How Therapy Can Benefit Children Of Divorce

therapy for children of divorceHow divorce affects children of divorce is well documented. Although the amount of parental conflict kids are exposed to is more harmful than the actual event of divorce, the fact is that dealing with divorce is difficult. Your kids need your support now more than ever.

Fortunately, there are plenty of things you can do to help offset the effects of divorce on children, but you only have so much power. Depending on how your kids react, it might be worth enlisting the help of a counselor or therapist to aid in their divorce recovery.

It might be worth enlisting the help of a counselor or therapist to aid in their divorce recovery. Share on X

Does your child need therapy?

Even an amicable divorce involves a degree of upheaval for a child. As they are adjusting to their new living arrangement, a child will need to work through some complicated emotions. It is natural for kids to struggle a bit as they are dealing with divorce, and just because they are having some rough days here and there does not necessarily mean they need therapy.

So how do you know if your child’s issues are likely to resolve over time or if you need outside help? Here are some general clues you can look for:

  • Persistent problems with eating or sleeping.
  • Persistent feelings of sadness, anger or other negative emotions.
  • Excessive difficulties with separation from you or their mother.
  • Trouble concentrating on schoolwork or other tasks.
  • Constant lashing out.
  • Your child’s symptoms persist for several weeks.
  • Your child’s symptoms interfere with their normal day-to-day activities.
  • Other close friends or family members have expressed concern over your child’s behavior.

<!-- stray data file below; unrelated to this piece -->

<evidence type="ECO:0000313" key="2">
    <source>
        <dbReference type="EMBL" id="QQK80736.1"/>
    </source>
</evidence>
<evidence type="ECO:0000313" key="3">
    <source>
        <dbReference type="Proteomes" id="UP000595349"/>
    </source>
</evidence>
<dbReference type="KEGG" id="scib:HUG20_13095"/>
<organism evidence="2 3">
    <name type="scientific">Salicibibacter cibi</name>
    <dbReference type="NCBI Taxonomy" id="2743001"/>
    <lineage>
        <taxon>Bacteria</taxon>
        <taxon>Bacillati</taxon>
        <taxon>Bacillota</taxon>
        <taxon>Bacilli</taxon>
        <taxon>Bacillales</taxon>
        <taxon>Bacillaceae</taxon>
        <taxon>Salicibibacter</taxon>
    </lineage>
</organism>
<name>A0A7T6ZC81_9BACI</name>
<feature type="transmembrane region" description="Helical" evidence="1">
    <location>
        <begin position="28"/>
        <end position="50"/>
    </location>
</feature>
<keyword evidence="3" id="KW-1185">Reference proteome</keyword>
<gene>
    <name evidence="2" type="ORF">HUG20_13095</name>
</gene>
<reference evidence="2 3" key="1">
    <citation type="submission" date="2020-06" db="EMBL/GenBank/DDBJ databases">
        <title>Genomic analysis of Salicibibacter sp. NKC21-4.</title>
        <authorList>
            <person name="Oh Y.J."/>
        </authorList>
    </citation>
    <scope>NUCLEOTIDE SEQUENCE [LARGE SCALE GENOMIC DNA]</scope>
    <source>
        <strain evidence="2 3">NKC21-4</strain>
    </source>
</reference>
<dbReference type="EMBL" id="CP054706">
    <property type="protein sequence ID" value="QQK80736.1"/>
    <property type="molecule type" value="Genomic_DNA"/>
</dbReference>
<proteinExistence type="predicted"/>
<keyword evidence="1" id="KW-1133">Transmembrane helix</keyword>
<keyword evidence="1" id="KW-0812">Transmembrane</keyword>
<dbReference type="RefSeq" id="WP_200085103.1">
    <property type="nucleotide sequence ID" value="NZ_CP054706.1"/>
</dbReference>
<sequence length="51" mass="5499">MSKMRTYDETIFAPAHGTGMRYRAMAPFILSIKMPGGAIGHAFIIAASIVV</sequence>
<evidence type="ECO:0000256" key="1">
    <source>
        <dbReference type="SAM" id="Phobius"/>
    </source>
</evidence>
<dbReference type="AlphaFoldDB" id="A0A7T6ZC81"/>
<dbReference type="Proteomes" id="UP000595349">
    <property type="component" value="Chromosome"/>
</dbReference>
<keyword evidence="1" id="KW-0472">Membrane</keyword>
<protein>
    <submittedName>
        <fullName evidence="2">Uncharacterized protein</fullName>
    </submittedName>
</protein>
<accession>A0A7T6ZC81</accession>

It is a good idea to talk with your ex and see if you can come to an agreement as to whether or not your child would benefit from therapy. If you are unsure, it is best to err on the side of caution and get a consultation. If your child’s reaction is normal and he or she does not need therapy, a well-trained clinician should be able to tell you.

Finding a child therapist

Once you determine your child could benefit from therapy, you must go about finding a therapist who is a good fit. This is an intimidating and unfamiliar process for many parents as they do not want to turn to just anyone for help. To really help your child as they are coping with your divorce, you will want to find a therapist who creates a safe and healing environment.

There are many different types of therapy and figuring out which one is right for your child can be overwhelming when this is all new to you. Understanding what all the various PhDs, PsyDs, MDs, MSs, and MSWs mean is daunting, but WebMD has a helpful list of definitions of all the different professional labels you are likely to see.

Michael Ungar, Ph.D., writes on Psychology Today that as long as the approach has been researched or has abundant practice-based evidence, then your focus should be on the individual therapist and how they interact with your child rather than the type of therapy they employ.

Websites like Psychology Today and provide online directories of child and adolescent therapists. You can use these listings to create a shortlist of licensed child therapists in your area who might be able to help.